This question of replacement versus augmentation is central to the future of work because of its implications for not only the predicted rate of change, but also the continued relevance of less-skilled workers. If firms need workers to make new technology function, then they can deploy it only as fast as they can train workers to use it. Firms thus remain constrained in their process improvements—automation included—by the supply of labor that actually exists and its ability to absorb change. That constraint may help to explain why productivity growth has been stalling, not accelerating.
The current system is not really trackless; it offers a single track, tailored toward those most likely to succeed anyway. If there is to be only one track, why not switch the default? Design the local high school for the needs of the median student, who won’t complete even community college. Those aiming for college could enroll in an after-school enrichment program three towns over. If that’s how 'no tracking' looked, many of tracking’s opponents would probably come around.
The common failure to consider adaptation has profound consequences for how people conceptualize climate change, leading to what I call climate catastrophism. If the entire brunt of a century of climate change were to land on civilization tomorrow—if a substantial share of agricultural output suddenly vanished, if sea levels were suddenly several feet higher, if regions accustomed to temperate summers suddenly experienced outdoor temperatures to which they were unaccustomed, if hundreds of millions of people were suddenly displaced—the result might well be catastrophic. But if those changes occur gradually (as they are expected to), if they emerge in a world far wealthier and more technologically advanced than today's (as we expect it to be), and if policymakers ensure that people have the information and incentives to plan well (something over which we have control), then climate change will impose real costs but ones that we should have confidence in our ability to manage.
On trade, President Trump is playing one-dimensional chess. Credit where due: At least Trump, unlike his predecessors, recognizes that a game is on and that America has opponents whose moves must be countered. But sliding a jumble of pieces forward and backward into collisions and retreats is no way to make progress.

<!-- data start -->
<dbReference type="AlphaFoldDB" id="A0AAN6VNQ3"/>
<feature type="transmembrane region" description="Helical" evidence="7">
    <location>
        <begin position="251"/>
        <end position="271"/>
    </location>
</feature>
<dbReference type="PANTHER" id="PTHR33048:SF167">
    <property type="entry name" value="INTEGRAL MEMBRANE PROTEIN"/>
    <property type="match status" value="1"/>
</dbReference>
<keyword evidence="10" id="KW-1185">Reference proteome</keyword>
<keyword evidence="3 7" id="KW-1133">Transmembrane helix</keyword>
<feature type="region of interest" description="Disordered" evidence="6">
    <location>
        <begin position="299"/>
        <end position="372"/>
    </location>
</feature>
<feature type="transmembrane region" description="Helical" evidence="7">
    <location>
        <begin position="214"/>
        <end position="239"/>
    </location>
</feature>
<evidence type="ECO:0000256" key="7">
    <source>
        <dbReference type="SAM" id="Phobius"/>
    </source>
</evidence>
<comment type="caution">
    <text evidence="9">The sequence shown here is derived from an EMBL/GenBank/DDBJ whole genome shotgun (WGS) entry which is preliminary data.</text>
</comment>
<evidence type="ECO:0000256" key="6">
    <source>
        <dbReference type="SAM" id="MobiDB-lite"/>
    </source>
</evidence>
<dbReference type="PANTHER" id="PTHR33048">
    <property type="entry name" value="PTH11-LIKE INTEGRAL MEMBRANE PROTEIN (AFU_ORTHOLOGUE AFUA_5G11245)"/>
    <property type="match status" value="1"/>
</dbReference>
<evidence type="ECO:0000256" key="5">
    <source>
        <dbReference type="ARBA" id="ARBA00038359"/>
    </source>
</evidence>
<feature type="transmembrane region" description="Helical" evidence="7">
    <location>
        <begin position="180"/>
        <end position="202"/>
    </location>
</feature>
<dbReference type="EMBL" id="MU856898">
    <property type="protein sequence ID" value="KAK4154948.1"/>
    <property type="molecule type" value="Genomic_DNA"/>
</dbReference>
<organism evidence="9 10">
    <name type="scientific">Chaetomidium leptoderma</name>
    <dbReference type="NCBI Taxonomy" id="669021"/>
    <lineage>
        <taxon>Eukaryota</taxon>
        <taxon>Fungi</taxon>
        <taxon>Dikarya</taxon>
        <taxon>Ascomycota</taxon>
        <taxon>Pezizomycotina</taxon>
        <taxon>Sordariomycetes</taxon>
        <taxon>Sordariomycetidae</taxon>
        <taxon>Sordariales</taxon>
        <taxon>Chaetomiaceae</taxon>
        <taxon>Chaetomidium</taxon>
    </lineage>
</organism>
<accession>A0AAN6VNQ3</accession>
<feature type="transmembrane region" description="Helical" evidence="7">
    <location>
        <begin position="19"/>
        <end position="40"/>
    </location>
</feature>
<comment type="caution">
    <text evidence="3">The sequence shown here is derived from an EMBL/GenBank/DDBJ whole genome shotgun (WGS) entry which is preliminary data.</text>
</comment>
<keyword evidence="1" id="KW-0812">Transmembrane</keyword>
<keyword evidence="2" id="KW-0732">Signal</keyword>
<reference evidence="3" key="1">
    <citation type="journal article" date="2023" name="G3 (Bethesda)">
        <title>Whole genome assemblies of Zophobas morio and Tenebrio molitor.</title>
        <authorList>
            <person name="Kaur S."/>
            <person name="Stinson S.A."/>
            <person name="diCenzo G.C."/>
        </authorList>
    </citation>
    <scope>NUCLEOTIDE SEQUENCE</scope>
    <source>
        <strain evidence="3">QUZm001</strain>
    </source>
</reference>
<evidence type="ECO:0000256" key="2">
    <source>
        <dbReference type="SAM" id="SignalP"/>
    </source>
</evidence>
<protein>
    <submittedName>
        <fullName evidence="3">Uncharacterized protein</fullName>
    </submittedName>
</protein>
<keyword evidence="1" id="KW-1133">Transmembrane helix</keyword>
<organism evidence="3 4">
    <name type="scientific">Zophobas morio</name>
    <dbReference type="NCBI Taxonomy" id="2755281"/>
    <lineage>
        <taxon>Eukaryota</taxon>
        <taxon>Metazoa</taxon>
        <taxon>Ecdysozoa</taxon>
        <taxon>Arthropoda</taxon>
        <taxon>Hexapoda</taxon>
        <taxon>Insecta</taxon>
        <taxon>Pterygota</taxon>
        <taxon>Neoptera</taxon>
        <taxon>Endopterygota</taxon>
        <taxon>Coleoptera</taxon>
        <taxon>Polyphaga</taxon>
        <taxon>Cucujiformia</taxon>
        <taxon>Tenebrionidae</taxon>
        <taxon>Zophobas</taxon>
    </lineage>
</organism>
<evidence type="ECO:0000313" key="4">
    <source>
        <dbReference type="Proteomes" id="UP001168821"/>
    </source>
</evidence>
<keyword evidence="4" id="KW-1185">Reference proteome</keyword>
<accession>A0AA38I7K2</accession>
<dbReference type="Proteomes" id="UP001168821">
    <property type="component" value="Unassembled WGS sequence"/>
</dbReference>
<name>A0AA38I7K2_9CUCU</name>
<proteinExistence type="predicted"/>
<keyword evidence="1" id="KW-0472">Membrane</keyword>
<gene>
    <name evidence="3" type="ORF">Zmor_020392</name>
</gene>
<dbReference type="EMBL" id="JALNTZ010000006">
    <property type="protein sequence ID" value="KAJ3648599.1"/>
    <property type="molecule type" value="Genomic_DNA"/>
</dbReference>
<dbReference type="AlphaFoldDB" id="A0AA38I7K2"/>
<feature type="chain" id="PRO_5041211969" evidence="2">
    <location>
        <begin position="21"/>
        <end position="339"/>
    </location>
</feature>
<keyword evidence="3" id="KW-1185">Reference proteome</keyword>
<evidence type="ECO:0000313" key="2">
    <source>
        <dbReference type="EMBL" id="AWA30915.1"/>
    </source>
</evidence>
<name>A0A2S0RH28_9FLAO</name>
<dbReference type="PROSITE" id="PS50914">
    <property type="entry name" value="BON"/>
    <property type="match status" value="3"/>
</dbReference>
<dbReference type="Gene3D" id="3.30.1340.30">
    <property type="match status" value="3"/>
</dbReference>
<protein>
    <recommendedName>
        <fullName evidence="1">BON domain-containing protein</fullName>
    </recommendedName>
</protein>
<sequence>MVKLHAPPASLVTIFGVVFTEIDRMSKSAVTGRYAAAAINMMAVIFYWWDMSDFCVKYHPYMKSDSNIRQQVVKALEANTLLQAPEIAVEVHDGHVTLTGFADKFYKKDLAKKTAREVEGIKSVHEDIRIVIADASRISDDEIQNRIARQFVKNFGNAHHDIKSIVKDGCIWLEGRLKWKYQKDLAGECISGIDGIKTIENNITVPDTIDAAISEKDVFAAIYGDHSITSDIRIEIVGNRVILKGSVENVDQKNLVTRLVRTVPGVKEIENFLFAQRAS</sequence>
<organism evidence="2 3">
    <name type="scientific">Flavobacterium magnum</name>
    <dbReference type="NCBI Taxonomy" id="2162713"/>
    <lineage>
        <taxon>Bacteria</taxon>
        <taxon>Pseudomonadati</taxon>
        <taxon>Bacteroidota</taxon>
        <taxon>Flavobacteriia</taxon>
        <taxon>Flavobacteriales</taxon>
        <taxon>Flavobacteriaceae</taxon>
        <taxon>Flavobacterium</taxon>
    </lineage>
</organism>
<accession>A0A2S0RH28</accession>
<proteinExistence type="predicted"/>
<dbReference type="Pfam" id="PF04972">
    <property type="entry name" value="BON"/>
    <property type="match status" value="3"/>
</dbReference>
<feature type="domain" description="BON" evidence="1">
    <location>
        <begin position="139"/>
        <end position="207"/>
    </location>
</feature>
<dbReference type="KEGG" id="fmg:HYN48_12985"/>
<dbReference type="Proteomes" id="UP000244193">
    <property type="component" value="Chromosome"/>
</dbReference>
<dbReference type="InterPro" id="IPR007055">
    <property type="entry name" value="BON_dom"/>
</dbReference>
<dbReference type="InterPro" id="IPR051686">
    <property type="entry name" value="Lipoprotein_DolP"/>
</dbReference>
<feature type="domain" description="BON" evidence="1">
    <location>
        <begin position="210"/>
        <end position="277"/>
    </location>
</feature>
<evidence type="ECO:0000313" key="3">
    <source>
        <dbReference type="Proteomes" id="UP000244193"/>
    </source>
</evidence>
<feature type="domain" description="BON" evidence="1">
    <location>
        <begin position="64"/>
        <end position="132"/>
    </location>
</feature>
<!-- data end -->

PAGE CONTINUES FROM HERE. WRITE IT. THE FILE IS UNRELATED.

If automation were rendering workers obsolete, we would see evidence in rising productivity, major capital investments, and a shift in the ratio of production workers to managerial workers. None of these things has occurred. If technology could render workers obsolete, the radical advancements of past generations should have done it. They did not. If this time is different, we should find evidence that a large share of current workers are uniquely vulnerable to the particular set of technologies on the horizon. We do not.
Debates over climate change are filled with dire estimates of its cost. This many trillions of dollars of damage, that large a share of gross domestic product destroyed, so-and-so many lives lost, etc. Where do such figures come from? Mostly from laughably bad economics.
Prominent recent studies that forecast the cost of human-caused climate change rely on statistical analyses of the effects of temperature variation. These correlation-based, temperature-impact studies start with present-day relationships between temperatures and outcomes such as mortality or economic growth. They extrapolate from those relationships a proportionally larger response to long-term projected climate warming and assign dollar values to the very large impacts that appear to emerge. Properly understood, temperature studies do not offer useful predictions of the future costs of projected human-caused climate change.
Any form of means-tested cash transfer may seem an odd fit for the conservative agenda, which traditionally emphasizes the tension between government benefits and paid work. But subsidizing work—whether through a tax credit like the EITC or a paycheck-based wage subsidy—differs from a typical welfare program. The benefit goes only to those who work, and it can grow as they work more. If either basic fairness or the social good requires redistribution, boosting take-home pay is the best way to create healthy economic incentives, reinforce a norm of self-sufficiency, and minimize government intervention.
A discussion at the University of Chicago Law School with Professor Jonathan Masur.